Re-evaluating the Dynamics of Article 142 of the Indian Constitution to undo Injustice: An Exploratory Study

  • Merin Bobby
  • Show Author Details
  • Merin Bobby

    Student at CHRIST (Deemed to be University), India

Abstract

The constitution of India has given exclusive powers to the Supreme Court to take any decision pertaining to any matter pending before it to provide complete justice. But this plenary power is open ended with framework to regulate it or question it as it is absolute. A troubling end is whether the Supreme court can use statutory interpretation to bring in new laws under article 142 to cover the gaps in the statute discarding doctrine of separation of powers and make it viable even when the legislature has expressly chose not to enact any provision regarding the same. Thus an analysis of the judicial cases over the past 50 years pertaining to Article 142 has been done to identify the trends in invoking Article 142. Moreover the Supreme court has invoked this article in a number of cases brought before it wherein the dispute was complex but on the contrary the court has curtailed the fundamental rights of citizens. Over the years article 142 has expanded its interpretation as a matter of judicial activism but there needs to be a check on this to prevent it from becoming a matter of judicial overreach superseding fundamental rights of the citizens and encroaching upon other organs. A major differentiation must be drawn between bringing a law restricting fundamental rights of citizens and protecting fundamental rights of citizens which falls under the duty of the court under article 32. This paper argues that there seems to be a wide arbitrariness associated with ‘complete justice’ as it can differ from case to case which gives a lot of discretionary power to the Supreme court. Although it is an extraordinary power which is being given it cannot be used to expressly be in conflict with the law already existing.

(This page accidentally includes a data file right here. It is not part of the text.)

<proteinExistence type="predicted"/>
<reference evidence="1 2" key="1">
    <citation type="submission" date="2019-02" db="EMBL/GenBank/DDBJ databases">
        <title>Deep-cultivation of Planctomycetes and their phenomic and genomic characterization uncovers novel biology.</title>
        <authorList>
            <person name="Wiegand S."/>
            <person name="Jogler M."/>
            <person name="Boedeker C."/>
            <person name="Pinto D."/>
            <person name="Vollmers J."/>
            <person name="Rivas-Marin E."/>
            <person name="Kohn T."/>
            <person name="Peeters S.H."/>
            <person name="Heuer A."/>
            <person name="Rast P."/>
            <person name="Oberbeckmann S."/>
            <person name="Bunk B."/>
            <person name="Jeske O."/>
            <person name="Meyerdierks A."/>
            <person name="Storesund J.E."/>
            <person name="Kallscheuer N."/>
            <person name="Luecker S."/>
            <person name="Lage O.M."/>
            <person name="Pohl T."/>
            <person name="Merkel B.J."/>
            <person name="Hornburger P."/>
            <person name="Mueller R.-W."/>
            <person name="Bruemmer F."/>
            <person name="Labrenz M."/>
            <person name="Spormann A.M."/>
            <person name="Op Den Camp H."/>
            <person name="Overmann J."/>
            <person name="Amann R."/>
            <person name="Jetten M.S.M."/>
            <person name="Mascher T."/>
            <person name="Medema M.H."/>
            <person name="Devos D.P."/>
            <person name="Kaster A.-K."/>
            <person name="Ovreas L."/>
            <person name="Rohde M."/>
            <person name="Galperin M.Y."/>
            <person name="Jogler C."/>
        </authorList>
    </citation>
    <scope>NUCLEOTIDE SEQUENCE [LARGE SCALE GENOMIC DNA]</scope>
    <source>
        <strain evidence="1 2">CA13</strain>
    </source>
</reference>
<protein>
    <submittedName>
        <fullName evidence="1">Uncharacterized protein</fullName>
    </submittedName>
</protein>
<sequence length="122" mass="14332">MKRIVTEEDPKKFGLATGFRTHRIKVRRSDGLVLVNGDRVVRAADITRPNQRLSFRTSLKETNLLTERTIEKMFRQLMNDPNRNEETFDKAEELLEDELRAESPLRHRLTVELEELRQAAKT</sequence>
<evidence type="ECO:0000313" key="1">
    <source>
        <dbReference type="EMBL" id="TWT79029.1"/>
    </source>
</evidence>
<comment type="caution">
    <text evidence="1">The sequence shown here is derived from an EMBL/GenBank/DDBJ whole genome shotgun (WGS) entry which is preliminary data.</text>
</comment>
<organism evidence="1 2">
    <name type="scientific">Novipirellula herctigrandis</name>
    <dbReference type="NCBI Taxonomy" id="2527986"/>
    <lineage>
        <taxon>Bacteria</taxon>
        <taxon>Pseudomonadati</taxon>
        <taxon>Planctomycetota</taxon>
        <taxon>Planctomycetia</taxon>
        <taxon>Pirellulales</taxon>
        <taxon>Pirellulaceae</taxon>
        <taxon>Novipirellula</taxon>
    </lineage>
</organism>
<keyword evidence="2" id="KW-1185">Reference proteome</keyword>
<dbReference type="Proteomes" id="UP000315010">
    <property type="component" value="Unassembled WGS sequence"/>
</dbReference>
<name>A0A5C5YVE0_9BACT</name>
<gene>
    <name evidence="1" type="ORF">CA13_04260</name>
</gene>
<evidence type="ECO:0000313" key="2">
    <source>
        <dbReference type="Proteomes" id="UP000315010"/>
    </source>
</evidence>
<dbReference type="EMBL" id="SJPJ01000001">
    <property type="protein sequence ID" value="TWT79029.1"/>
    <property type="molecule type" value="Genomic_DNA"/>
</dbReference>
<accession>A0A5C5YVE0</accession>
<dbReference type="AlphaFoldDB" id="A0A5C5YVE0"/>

Type

Research Paper

Information

International Journal of Law Managment and Humanities,
Volume 4, Issue 2, Page 866 - 876

DOI: http://doi.one/10.1732/IJLMH.26217

Creative Commons

This is an Open Access article, distributed under the terms of the Creative Commons Attribution licence (http://creativecommons.org/licenses/by/4.0/), which permits unrestricted re-use, distribution, and reproduction in any medium, provided the original work is properly cited.

Copyright

Copyright © IJLMH 2021

I. Introduction

Article 142 of the Indian constitution gives wide discretionary powers only to the supreme court to pass any order to do ‘complete justice’ in any matter pending before it. It is a power that has not been brought into question or regulated. Thus there exists a clear lack of regulatory framework surrounding the article as over the years this power is used by the court to curtail fundamental rights like article 21 and 19 of the constitution by making new laws which did not exists prior and changing the substantive law. As this has become a concern as judiciary is encroaching upon the field of the other two organs by assuming law making powers. There is a significant difference that exists between creating law protecting the fundamental rights of citizens like in the case of Vishaka v. state of Rajasthan in which the court is advancing it’s duty as the custodian of rights and restricting fundamental rights of citizens which is judicial overreach.[1] As if it continues then it is only serving for the purpose of incomplete justice and not complete justice. There is also ambiguity as to the term ‘complete justice’. This changes from case to case so what is the standard adopted by the court to qualify the use of the article for complete justice. This is a murky area the supreme court has yet again dismissed. This paper argues that the absolute power of the supreme court can only be applied with well-tailored regulatory framework consistent fundamental rights without violating the doctrine of separation of powers. As article 142 gives wide powers to the supreme court alone it can be misused.